Simran - Review

wogma rating: The keen must watch on screen; else DVD (?)
quick review:

Simran has a perfectly flawed lead character, played almost to perfection by Kangna Ranaut, the film has a close-to-perfect climax too. If only, the plot didn't accelerate to being outland-ish mid-way.



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Wogma Review

An Indian middle-class household, only this time it is in American suburbia. That itself is a background relatively sparingly used in Indian films. The lead character, Ms. Patel (Kangna Ranaut) lands herself in more and more unbelievable situations. Yet, you want to shrug it off as the story of one of those odd, madcap people that you encounter in real life too. The craziness makes the plot fall in Hrishikeh Mukherjee, “real people in unreal situations” territory too. But, some time in the last 45 minutes it crosses a line, that makes you dislike the person that the lead lady is.

Simran is no “coming of age” or “seeking / finding redemption” story. It is the story of an unapologetic, even stupid, character. But, as an after-thought, I realised that it is only a slight, figurative exaggeration of some of the people we know. Here I am pointing to those people we know who have very little financial prudence; who know they are digging themselves a deeper hole with every credit card swipe, but are lured by their supposed need for something out-of-reach – a house, a car, branded clothes, “better” lifestyle. This is why I absolutely loved the climax. It was so pleasantly unexpected, yet it stayed believable – given both the texture of the film and the similarity to some real-life people I know.

The acceleration flows well from one incident to another in our protagonist's life. All aspects of Ms. Patel's life are intertwined – her job, her love-life, her aspirations, her relationship with her parents. It would have been so easy to make these things episodic, each episode exposing an aspect of her personality. Owing to the non-standard, holistic approach, it doesn't feel like the scenes were built to prove a certain point about the character but you were seeing her life as it happens. Until it becomes a bit much to digest. A little into the second half, I had that sinking feeling that the movie is losing its plot.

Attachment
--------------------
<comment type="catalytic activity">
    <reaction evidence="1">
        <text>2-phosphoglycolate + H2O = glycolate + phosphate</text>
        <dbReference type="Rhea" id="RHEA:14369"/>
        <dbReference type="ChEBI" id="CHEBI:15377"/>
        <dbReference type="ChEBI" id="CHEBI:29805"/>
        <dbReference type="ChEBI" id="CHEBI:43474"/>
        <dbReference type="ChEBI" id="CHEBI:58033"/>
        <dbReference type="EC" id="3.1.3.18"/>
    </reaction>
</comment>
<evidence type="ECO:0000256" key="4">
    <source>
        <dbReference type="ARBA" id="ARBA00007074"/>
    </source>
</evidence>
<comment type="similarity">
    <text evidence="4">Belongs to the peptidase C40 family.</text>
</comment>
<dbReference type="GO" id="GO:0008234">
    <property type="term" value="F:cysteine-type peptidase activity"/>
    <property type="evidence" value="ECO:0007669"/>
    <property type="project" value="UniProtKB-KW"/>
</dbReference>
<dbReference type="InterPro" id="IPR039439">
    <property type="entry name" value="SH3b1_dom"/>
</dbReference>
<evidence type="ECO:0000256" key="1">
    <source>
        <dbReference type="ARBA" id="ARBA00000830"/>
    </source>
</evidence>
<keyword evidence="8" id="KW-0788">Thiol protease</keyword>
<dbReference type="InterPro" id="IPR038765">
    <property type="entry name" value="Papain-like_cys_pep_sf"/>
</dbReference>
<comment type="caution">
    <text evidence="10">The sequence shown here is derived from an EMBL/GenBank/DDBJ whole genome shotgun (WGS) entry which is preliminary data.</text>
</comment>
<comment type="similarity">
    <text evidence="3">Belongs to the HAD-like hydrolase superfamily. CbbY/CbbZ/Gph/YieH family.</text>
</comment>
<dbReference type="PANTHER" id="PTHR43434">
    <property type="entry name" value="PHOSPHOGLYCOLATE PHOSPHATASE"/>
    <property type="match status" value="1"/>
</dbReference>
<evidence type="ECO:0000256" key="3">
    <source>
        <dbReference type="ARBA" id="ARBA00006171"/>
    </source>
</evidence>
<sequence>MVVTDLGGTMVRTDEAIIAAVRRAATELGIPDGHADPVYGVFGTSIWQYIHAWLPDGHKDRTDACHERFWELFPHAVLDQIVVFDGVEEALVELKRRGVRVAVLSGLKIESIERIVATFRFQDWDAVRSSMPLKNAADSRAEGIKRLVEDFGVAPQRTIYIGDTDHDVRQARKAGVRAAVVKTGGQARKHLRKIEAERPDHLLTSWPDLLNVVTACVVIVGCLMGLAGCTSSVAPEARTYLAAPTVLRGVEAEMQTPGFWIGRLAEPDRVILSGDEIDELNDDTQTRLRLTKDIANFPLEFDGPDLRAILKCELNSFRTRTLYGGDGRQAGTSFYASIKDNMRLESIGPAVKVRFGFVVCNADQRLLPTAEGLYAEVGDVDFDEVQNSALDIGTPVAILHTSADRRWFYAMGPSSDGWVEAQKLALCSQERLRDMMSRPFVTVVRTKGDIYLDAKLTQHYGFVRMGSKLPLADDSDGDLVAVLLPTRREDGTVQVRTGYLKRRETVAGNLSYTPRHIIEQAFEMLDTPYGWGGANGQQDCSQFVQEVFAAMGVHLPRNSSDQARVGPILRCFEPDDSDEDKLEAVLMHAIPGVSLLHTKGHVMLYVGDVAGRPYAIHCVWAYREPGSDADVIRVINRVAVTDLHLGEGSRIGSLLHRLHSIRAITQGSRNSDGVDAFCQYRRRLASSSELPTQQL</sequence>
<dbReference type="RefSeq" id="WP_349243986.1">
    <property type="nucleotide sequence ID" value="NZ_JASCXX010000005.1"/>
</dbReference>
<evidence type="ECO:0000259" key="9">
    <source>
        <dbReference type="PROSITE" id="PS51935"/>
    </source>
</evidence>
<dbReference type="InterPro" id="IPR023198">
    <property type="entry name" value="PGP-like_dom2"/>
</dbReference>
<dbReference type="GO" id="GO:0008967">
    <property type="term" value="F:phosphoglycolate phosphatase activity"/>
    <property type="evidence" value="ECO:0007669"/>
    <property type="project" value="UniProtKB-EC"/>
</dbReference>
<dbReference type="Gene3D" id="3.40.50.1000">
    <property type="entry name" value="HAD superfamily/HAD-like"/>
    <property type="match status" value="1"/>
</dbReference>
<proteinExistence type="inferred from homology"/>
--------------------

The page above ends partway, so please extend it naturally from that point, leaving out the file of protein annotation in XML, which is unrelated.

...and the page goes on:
But, since the film stays grounded without overt Americanisation or glamorisation and Kangna Ranaut's is restrained and real, you don't want to give up. Here, the American setting was not really necessary for the script, but the film stays matter-of-factly about it. It just is. Even the sequences in Las Vegas or the only scenes in which Ranaut is well-made-up and well-dressed are rather glitz-free. Surprisingly, the scenes with sex seemed gratuitous and thus, extraneous to the film. I am always thrown off by Kangna Ranaut's accent. So, I easily lost track of whether or not she maintained her Gujarati accent through and through. However, that matters little since she is otherwise doing a good job of making an unbelievably idiot of a character, seem possible.

Simran has an obscure layer of gender bias that's intriguing. Under the overt lines by Mr. Patel, the lead character's father, “a girl should get married”, “a daughter is property that is passed on from father to husband” was this hidden desire for a son. The sole child of this middle-class, Indian-American household, a girl has an ambiguously male-sounding name. This divorced daughter is given one of two contradictory choices – to get married as a girl ought to be or to help support household expenses as a boy ought to do. Be a girl and get out of the house or stay in the house and do what is expected of a boy. This gender bias is not satirical or incidental, it feels like a slice-of-every-girl's life.

This ought to have created sympathy. However, the various facets of Kangna Ranaut's character push you to dislike her. The commentary on financial mismangement and general irresponsibility of the millenials seem exaggerated and yet, ring true. The struggle of Indian parents and children in America to be both American and Indian at the same time isn't new. But put together, they make the film a rich experience that cannot be slotted into one genre. My heart leaped with joy at the climax. If only, the 20-30 minutes in the second half didn't distance you from the film.

- meeta, a part of the audience

Parental Guidance:

  • Violence: A couple of fist fights, cop beating a woman up.
  • Language: A few abusive words
  • Nudity & Sexual content: A making out scene. Talk of protection and sex.
  • Concept: A girls gets deeper and deeper into trouble
  • General Look and Feel: An Indian household in an American city though not necessarily about the diaspora

Detailed Ratings (out of 5):

  • Direction: 3.5
  • Story: 4
  • Lead Actors: 4
  • Character Artists: 3
  • Dialogues: 3.5
  • Screenplay: 4
  • Music Director: 3.5
  • Lyrics: 3

Simran - Movie Details

Simran - Trailer

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Comments (2)

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Roy J:

I noticed you criticized the location and certain plot points as unnecessary or unrealistic. You do realize this is based on a true story, right?
Strongly based on Sandeep Kaur:


Hey @Roy J, actually, it wasn't a critical statement. I was pointing out the universality of the situation. That this situation is independent of location.

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